Creamy Parsnip and Potato Chowder With Parsnip Croutons By Annie Copps
I fully understand that it is potentially blasphemous for me, as a proud New Englander, to suggest chowder be made without seafood. But this really lovely recipe for a parsnip chowder—it does have potatoes—does that count?
Okay even though no clams or other seafood ar ein this recipe, but I really love this chowder—it is too thick and rich to be a soup. That richness comes from potatoes and parsnips and just a bit of cream, so all this deliciousness doesn't come with a health advisory!
1 1/2 pounds parsnips, peeled
1 tablespoon extra-virgin olive oil
3 tablespoon unsalted butter
1 small onion, coarsely chopped
1 celery stalk, coarsely chopped
1 small Russet potato, peeled and coarsely chopped
2 teaspoons chopped fresh thyme, plus 1 tablespoon for garnish
3/4 teaspoon ground coriander (optional)
Salt and freshly ground black pepper
1/2 cup dry white wine or dry white vermouth
6 cups chicken stock
1 cup light cream or whole milk, as needed
Fresh lemon juice Pinch sugar
Set aside 1 large or 2 small parsnips for the "croutons." Coarsely chop the remaining parsnips.
Heat the olive oil and 1 tablespoon of the butter in a soup pot or large saucepan over medium-high heat. Add the onion and celery and sautê until tender and translucent, 8 to 10 minutes. Add the chopped parsnips, potato, thyme, coriander, and salt and pepper to taste. Sautê, stirring a few times, until heated through, about 5 minutes. Add the wine or vermouth, bring to a boil and reduce by half, about 4 minutes. Add the stock, cover partway, bring to a boil and reduce to a simmer. Continue to simmer until the parsnips and potatoes are tender enough to mash easily against the side of the pot with a large spoon, about 40 minutes.
Let the soup cool, uncovered, for at least 10 minutes (this makes it a little safer to blend). Filling a blender no more than two-thirds full, puree the soup in batches. Rinse out the soup pot and return the pureed soup to it. The soup may be made ahead up to this point and kept refrigerated (well-covered) for up to 2 days.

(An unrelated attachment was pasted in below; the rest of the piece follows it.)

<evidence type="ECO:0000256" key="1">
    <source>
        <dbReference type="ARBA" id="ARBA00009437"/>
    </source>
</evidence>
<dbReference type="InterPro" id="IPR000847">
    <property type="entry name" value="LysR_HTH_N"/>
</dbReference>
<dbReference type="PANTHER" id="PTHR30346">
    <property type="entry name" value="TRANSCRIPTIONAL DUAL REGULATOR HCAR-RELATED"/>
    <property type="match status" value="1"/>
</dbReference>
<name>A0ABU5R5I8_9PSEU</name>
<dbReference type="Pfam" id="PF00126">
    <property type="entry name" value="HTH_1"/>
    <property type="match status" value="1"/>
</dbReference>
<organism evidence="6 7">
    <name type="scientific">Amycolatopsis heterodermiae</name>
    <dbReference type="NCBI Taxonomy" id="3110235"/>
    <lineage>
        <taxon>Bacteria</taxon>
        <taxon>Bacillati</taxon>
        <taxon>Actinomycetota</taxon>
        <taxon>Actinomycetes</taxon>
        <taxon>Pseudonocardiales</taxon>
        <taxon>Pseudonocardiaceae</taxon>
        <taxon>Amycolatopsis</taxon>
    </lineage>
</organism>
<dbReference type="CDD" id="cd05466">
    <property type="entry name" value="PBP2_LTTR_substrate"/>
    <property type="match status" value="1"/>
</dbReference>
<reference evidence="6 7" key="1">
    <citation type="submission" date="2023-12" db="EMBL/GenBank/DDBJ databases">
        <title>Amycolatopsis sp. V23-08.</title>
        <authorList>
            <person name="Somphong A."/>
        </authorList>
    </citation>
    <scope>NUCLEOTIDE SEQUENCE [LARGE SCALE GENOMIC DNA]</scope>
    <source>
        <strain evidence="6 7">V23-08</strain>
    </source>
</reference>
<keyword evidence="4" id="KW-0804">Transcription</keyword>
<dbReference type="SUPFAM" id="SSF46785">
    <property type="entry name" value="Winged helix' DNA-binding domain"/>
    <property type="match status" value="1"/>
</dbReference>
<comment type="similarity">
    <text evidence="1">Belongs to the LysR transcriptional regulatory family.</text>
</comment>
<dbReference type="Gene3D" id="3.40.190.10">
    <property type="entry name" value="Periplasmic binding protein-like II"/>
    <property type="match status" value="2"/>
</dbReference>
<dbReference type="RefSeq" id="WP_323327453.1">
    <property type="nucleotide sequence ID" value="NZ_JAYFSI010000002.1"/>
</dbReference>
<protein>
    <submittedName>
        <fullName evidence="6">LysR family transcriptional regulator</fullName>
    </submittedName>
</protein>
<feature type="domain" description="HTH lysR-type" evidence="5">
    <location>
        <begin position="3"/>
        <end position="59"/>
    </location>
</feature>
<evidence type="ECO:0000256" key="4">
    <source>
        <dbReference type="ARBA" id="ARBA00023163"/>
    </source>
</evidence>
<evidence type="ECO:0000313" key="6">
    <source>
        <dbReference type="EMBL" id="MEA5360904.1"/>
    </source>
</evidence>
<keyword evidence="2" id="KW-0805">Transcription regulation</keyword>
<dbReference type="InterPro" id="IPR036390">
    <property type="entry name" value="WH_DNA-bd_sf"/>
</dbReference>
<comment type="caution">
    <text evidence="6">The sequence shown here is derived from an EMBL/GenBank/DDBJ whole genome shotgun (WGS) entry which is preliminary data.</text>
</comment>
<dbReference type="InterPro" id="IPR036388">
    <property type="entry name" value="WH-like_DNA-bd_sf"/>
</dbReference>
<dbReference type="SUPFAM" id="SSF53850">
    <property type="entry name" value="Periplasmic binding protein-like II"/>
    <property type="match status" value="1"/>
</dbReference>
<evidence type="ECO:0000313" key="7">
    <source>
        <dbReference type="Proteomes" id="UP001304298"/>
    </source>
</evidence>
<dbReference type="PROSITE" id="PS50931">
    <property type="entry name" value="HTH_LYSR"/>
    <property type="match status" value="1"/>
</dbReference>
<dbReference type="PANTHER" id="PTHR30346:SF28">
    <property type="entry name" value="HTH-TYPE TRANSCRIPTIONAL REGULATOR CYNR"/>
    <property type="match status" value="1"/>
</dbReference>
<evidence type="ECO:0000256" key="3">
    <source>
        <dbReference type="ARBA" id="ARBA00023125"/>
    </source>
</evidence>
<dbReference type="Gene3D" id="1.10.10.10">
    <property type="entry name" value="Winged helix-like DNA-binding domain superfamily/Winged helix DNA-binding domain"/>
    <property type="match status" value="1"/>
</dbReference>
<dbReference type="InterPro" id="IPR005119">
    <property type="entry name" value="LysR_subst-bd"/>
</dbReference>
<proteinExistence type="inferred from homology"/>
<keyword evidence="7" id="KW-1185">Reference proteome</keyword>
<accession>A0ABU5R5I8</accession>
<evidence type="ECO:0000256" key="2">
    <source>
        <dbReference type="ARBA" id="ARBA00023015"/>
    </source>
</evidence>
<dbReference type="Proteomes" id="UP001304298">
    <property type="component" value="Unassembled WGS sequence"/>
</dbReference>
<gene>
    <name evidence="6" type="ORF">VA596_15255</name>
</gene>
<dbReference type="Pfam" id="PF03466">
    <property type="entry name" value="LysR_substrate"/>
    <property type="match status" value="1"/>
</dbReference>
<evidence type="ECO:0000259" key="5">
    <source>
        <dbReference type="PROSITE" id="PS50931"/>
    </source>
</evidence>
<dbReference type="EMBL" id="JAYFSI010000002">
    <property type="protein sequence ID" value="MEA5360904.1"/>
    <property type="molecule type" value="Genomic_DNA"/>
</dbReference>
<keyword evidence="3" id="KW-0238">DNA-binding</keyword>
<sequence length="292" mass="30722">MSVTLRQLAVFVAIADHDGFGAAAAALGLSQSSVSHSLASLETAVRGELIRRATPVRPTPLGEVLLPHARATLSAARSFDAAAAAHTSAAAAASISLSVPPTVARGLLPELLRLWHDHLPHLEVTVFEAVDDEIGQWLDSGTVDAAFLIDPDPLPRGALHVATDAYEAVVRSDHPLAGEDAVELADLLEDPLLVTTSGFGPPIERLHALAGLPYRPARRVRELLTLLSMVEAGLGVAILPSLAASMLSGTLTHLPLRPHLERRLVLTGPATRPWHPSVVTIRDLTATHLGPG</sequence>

Meanwhile, make the parsnip “croutons:" cut the reserved parsnip(s) into 1/4-inch dice. Heat the remaining 3 tablespoons butter in a medium skillet over medium-high heat. When the butter stops foaming, add the diced parsnips. Season with salt and pepper and a large pinch of sugar. Sautê, stirring and shaking the pan often, until the parsnips are nicely browned. Transfer to paper towel to drain. Set aside until ready to serve. The croutons may also be made ahead and refrigerated in a single layer for up to 1 day.
To serve, gently reheat the soup, adding the cream or milk until you achieve the consistency you're after. Taste for salt and pepper. Just before serving, add a squeeze or fresh lemon juice (from about 1/2 lemon), to taste. Ladle into soup bowl, garnish with parsnip "croutons" and remaining fresh thyme.
(Courtesy: Yankee Magazine)
Annie B. Copps is a senior editor at Yankee Magazine. Annie oversees the magazine's food coverage, both as an editor and as a contributor of feature stories and columns.
LISTEN & MORE RECIPES
About The Daily DishThe Daily Dish brings you regular recipes from public media's favorite chefs.
More Recipes from Festival Chefs
Jody Adams' Lentils, Sausages & Grapes
David Blessing's Short Rib Tacos
Chris Coombs Cider Braised Duck Leg
Jose Duarte's Lobster Causa
Jeff Fournier's Cherry Tomato Puttanesca
Rich Garcia's Trash Fish Minestrone
Will Gilson's Smoked Bluefish
Will Gilson's Stuffies
Deborah Hughes & Mary-Catherine Deibel's Red Pepper Soup
Frank McClelland's Pot-au-Feu of Poussin
Brendan Pelley's Seared Scallops
Robert Sisca's Monkfish
Sign-up for WGBH Food & Wine updates, WGBH promotions, and previews of what's coming up on WGBH TV.
Follow WGBH Foodie